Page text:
It is clear that Russian President Vladimir Putin is the world leader that Norwegians fear most. Evidenced by a survey conducted by Ipsos on behalf of Dagbladet.
Confronting each other, Norwegians fear Putin much more than together they fear Chinese President Xi Jinping, North Korean leader Kim Jong Un, and US President Joe Biden.
As many as 80 percent of those surveyed said Putin represented the biggest threat to world peace, compared to 38 percent in 2021.
The cause is as natural as it is brutal, according to experts: Russia’s invasion of Ukraine.
Pointing to the United States
Then the experts separate the teams.
Russian expert Iver Neumann, director of the Fridtjof Nansen Institute (FNI), believes that Vladimir Putin’s Russia currently poses the greatest threat to world peace.
I put Putin first because we know he’s ready to go to war. He has done this many times before, in Georgia, Chechnya and Ukraine three times. We know this is part of his natural stock in international politics, Neumann tells Dagbladet.
NTNU Professor Jo Jakobsen, an expert on international politics, has a very different view of the matter.
A few years ago, I remember that SV caused a little scandal when the United States was the biggest threat to world peace in its party platform. They are really right. What the United States does and does not do is far more important to this question than most other countries. This is why Joe Biden and the United States pose the greatest threat to world peace, but the threat does not depend on the person, says Jacobsen.
The United States holds the key
Jacobsen is neither a left radical nor particularly negative toward the United States, but he has no doubts when he asks Dagbladet. He even thinks he “might get skinny because of this,” but he says it anyway.
I have nothing against the United States, but the point is that the United States controls a large part of the power in the world. Then it’s so frank that they have the biggest role to play. The NTNU professor, who has previously received awards for his research, says this has nothing to do with whether the United States is good or evil, but simply that it is too powerful.
Jacobsen believes that the United States being the most powerful also means that it has the greatest potential to pose a threat.
He uses the US conflict with China over the South China Sea and Taiwan as examples when he explains how the US and Joe Biden can pose a greater threat than, say, Putin and Xi.
If the United States goes too far and takes action that China considers aggressive, or vice versa, the two could end up in a negative spiral. This balancing process is very demanding, but as a rule, it is the United States that holds this key, says the NTNU professor.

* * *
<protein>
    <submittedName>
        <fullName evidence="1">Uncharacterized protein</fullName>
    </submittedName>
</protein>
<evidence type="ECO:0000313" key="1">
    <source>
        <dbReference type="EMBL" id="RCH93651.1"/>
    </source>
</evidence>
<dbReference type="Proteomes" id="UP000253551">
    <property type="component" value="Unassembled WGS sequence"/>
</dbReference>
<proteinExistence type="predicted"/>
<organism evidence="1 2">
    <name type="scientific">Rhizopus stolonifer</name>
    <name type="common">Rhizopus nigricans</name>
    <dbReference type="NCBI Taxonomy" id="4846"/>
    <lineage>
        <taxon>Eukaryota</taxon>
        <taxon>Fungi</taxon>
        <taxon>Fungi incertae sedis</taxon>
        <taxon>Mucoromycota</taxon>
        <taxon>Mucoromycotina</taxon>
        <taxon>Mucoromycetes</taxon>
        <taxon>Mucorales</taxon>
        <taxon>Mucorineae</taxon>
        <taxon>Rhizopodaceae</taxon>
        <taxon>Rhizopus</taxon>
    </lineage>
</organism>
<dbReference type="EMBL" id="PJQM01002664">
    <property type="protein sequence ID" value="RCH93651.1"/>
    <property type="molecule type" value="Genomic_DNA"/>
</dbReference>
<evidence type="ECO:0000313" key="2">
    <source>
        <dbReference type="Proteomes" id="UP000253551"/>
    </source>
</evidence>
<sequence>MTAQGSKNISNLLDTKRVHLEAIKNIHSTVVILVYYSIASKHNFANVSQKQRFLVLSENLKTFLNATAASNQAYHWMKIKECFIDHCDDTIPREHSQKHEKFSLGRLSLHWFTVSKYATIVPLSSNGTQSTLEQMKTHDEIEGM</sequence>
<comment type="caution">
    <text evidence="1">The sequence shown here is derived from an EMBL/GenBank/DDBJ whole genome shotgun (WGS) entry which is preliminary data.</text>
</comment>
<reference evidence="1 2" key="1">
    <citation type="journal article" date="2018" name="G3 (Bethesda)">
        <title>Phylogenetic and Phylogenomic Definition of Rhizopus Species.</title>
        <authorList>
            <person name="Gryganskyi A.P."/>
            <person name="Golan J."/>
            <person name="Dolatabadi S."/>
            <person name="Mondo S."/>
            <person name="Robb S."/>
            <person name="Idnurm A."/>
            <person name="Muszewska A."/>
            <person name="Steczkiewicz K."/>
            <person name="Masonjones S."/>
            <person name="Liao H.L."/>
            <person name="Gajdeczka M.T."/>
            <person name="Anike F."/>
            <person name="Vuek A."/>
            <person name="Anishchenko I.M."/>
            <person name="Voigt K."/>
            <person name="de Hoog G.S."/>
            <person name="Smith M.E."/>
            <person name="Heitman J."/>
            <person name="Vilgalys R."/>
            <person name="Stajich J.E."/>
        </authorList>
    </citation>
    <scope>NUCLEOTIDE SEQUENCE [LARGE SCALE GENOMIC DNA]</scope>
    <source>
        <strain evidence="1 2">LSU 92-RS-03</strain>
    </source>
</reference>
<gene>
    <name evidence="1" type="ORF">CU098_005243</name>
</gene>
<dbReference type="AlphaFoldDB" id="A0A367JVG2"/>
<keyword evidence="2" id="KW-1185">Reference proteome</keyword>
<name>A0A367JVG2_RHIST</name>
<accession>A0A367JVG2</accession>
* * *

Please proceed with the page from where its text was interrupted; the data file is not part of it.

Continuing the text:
These are the examples
He denies that he is concerned that the United States will or will intentionally do anything to destroy world peace.
The point is that what the United States does and does not do is of great importance to many in the world. When the United States sends thousands of troops into Europe and Asia, that’s military action, but it’s meant to be a deterrent. The underlying problem, says Jacobsen, is always this spiral dynamic.
Again he comes up with a new example.
Had the United States, under the Trump administration, actually withdrawn completely from Europe and Asia, it would have opened up a lot of space for regional actors such as Russia and China. In practice, such an action would have threatened world peace more than other things, but this does not necessarily mean that the United States would be morally responsible for the threat to world peace, says the professor.
something number two
However, he understands very well why most Norwegians think Putin is the biggest threat, and describes it as normal, given the situation in Ukraine.
At the same time, a large part of the international power relations, stability and instability in the coming years will depend on the United States and China. The long-term strategic game will take place between the United States and China, and as long as Xi Jinping rules him, he will also join this list, says the professor.
And again, experts agree, because even FNI Director Neumann believes that Xi Jinping ranks second in the list of threats.
It is increasingly aggressive towards Taiwan, first of all, and other countries surrounding the South China Sea and the Sea of Japan. There are increasingly powerful and more aggressive messages coming from China, and the consequences of this could be even greater.
In 2021, Dagbladet asked the same question through Ipsos. Although Vladimir Putin topped the poll at the time, the picture was much more accurate.
38% believe that Putin is the biggest threat to world peace. One in four (25 percent) thought China’s Xi Jinping was the biggest threat, while 20 percent answered Kim Jong Un of North Korea.
This year, only 7 percent think Xi is the biggest threat, and only 4 percent think the biggest threat is Kim.
Last year, 4 percent of Norwegians believed US President Joe Biden was the world leader who posed the greatest threat to world peace. This year, the figure is 3 percent.
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